Oct 15, 2012
Somewhere, a Place for Us
By Michal Jansen Miller
Riff, the leader of the Jets, stands center stage and glares out at the audience. Before a single note is played, before a word is said, before a step is danced, before a finger is snapped. He stares: Sullen, menacing. Intimidating. Dangerous. The contrast between the West Side Story we’ve all seen and this challenging new production is clear the moment the house lights dim. We are invited into a new vision of the show we all grew up with. “I dare you,” Riff seems to say. As do the original creators who have invited us along for the journey.
“I felt the gangs in the original production were sweet little things, “ said Arthur Laurents, the director of the Broadway revival that this national tour is based on. ”And the truth is, they’re all killers – every one of them. I wanted to do a much tougher West Side Story.”
Here is a West Side Story for our time. One we have never experienced. It opened on Broadway in 2009, recouped its $14 million investment after running only 30 weeks, played 748 performances, and became the longest-running production of the groundbreaking musical in Broadway history.
The show has been infused with contemporary sensibility and knowledge of what has and has not changed in this country over the past 50-plus years. Leonard Bernstein’s soaring music still haunts; Jerome Robbins’ muscular choreography, reproduced by Joey McKneely, remains invigorating. But Laurents has added more grit to an already gritty show, and heightened the romance.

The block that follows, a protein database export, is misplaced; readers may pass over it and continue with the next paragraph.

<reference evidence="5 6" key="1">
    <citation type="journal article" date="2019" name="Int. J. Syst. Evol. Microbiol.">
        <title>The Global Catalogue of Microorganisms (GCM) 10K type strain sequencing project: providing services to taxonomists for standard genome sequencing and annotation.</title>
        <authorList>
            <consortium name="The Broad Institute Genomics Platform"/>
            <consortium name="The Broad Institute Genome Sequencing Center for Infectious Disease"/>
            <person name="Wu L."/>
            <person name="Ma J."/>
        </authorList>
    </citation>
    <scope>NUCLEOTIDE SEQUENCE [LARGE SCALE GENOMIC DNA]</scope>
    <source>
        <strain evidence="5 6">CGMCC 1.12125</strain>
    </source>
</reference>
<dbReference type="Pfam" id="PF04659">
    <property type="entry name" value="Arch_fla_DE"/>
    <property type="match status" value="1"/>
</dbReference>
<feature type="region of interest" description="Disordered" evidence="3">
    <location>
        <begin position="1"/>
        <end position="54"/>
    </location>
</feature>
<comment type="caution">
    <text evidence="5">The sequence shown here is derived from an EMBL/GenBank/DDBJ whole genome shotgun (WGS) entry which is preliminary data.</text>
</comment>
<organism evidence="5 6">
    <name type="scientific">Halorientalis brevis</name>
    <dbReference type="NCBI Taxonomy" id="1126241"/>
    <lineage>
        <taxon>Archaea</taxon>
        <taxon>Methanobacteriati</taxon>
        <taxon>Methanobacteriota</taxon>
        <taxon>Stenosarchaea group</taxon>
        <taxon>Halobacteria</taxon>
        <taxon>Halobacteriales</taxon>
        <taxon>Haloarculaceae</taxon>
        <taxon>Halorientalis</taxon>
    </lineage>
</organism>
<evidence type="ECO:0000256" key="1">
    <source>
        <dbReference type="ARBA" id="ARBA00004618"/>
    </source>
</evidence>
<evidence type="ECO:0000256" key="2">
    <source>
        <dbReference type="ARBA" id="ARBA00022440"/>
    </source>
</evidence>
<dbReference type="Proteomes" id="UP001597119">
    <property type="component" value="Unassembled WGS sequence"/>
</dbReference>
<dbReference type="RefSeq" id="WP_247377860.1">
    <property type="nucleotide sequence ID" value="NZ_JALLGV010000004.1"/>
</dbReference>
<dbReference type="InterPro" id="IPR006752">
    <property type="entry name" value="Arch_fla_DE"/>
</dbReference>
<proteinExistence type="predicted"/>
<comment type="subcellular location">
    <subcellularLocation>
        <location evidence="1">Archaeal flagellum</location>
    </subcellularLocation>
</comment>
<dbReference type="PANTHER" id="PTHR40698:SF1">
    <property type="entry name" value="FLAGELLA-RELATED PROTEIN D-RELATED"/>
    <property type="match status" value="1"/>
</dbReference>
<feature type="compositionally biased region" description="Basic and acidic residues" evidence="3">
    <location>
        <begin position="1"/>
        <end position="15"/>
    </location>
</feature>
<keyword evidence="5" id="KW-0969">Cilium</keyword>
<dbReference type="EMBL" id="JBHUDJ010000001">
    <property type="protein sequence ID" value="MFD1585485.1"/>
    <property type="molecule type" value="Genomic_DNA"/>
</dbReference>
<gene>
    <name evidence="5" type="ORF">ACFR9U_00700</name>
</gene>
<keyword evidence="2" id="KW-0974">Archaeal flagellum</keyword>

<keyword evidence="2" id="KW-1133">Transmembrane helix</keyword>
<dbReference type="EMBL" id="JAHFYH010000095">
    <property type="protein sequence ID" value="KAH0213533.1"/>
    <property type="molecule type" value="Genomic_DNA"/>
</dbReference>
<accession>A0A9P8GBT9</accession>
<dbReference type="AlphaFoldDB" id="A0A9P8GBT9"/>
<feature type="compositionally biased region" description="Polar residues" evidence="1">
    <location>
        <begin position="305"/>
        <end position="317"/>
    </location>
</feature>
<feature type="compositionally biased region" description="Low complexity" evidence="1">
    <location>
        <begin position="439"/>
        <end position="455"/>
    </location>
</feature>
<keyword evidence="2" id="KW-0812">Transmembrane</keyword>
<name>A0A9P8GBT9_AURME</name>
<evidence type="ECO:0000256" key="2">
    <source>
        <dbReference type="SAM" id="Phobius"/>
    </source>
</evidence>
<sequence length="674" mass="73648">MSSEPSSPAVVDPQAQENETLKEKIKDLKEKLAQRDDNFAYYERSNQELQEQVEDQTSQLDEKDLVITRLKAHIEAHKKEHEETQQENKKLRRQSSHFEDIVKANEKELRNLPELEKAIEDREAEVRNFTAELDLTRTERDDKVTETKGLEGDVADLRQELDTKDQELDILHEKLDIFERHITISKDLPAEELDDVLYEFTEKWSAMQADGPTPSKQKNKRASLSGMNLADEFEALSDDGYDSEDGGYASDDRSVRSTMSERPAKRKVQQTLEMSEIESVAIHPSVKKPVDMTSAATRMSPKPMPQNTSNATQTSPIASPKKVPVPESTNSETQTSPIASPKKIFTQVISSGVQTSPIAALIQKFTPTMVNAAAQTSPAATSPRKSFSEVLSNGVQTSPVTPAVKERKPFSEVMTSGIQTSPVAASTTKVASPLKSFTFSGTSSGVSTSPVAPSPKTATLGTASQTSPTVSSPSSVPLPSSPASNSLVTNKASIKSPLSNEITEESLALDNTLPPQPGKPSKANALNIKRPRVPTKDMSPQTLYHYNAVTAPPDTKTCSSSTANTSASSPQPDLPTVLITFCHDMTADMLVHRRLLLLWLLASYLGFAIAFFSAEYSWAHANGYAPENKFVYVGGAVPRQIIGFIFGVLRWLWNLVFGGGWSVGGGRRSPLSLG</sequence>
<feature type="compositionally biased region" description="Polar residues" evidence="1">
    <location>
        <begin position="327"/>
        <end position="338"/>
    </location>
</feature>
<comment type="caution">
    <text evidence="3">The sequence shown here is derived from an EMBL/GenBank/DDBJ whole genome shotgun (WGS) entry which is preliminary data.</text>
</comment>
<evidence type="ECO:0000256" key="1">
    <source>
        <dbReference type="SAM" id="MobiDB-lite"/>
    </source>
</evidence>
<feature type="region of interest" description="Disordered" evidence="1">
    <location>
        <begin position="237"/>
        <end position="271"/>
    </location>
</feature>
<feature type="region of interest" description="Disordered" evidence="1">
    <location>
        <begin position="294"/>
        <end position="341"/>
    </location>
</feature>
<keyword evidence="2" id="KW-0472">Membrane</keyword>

I was in a local production at EKU in the 1980′s as a Shark. The director made it clear: the Jets were the good guys: clean-cut and cute. As Sharks, we were told to be “slick and sinister.” What intrigues me most about this production is the level playing field. The Sharks take to their own native language, when the need arises. The Jets? Killers also. It reminds us that both gangs are caught up in the violence and prejudices of their daily struggle to survive.
I’ve a feeling come November at the Opera House, we’ll still leave humming the familiar melodies of “Tonight”, “Somewhere”, and “Maria”. We’ll be exhilarated by one of the most heralded Broadway revivals of our generation.
But we might not feel quite so pretty.
The street-smart Spanish infusion for this production is the work of Lin-Manuel Miranda, creator of last season’s In the Heights. This is not a bilingual production. 10% is sung/spoken in Spanish for dramatic effect. 90% of this production remains in English.